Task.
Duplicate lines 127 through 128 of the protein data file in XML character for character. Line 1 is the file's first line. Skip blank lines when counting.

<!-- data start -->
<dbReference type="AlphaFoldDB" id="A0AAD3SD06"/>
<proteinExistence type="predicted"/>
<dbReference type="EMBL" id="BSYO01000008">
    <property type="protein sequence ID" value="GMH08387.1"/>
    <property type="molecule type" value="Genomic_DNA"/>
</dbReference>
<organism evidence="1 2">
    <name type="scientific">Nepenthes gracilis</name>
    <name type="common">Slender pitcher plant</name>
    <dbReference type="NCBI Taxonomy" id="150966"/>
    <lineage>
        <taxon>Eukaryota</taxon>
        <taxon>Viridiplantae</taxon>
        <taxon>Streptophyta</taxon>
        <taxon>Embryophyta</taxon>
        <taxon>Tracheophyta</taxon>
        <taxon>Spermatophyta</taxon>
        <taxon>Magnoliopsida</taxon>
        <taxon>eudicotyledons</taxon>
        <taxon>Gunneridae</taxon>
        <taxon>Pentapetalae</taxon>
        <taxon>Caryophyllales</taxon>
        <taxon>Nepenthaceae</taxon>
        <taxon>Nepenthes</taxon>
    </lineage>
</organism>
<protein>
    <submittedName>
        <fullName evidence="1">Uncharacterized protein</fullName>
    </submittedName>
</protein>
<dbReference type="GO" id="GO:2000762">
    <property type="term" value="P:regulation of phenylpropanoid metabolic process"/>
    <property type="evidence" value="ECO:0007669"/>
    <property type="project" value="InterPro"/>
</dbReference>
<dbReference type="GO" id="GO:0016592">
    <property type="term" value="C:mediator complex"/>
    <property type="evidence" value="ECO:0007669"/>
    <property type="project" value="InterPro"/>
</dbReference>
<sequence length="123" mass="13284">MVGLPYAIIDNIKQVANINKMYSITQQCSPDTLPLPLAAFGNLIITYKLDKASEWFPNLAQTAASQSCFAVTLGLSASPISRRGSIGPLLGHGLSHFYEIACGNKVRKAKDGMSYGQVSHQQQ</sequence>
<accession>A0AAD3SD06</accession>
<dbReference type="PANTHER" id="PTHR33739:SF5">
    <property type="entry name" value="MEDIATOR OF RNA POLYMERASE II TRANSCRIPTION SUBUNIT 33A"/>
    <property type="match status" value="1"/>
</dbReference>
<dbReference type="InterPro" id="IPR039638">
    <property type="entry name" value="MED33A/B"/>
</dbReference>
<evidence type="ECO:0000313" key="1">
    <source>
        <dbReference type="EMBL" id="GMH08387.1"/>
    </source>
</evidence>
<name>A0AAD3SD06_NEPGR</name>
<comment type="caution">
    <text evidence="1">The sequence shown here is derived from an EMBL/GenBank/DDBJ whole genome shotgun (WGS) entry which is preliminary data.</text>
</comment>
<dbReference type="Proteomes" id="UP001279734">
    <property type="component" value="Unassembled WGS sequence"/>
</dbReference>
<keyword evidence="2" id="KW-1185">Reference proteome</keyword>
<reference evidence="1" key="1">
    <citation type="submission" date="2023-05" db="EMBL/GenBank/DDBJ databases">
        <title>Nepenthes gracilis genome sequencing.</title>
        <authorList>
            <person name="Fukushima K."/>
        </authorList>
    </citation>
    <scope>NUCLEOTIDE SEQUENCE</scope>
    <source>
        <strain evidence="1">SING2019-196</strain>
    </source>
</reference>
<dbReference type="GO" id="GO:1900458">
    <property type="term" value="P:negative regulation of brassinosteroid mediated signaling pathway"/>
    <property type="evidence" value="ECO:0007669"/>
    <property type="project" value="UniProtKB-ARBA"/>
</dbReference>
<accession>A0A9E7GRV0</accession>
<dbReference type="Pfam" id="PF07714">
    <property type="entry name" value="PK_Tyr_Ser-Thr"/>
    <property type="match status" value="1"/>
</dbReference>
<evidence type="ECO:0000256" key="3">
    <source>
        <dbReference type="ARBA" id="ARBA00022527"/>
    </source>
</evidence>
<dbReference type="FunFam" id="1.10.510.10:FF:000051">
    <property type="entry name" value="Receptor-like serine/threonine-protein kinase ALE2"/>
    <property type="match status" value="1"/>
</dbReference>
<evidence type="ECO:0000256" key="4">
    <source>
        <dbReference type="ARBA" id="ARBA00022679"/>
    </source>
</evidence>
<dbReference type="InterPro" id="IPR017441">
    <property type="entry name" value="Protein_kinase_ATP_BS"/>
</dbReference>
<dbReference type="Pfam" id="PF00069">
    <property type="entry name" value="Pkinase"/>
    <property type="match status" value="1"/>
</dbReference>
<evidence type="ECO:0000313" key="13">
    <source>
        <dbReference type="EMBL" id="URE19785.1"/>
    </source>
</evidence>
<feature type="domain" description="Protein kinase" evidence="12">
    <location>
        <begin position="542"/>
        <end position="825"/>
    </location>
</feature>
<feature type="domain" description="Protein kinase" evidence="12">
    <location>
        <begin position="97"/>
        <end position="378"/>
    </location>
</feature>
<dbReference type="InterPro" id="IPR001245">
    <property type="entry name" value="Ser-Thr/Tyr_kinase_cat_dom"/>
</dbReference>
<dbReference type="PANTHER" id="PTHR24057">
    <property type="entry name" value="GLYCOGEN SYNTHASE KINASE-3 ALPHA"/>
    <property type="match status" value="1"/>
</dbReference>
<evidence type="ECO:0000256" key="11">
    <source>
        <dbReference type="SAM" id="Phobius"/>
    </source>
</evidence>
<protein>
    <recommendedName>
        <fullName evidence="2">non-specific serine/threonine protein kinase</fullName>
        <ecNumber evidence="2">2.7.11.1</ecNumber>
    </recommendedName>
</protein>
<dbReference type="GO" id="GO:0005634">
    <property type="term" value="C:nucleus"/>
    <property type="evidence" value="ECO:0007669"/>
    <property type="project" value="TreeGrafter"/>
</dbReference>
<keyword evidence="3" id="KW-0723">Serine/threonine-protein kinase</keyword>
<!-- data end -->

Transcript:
<dbReference type="PANTHER" id="PTHR24057">
    <property type="entry name" value="GLYCOGEN SYNTHASE KINASE-3 ALPHA"/>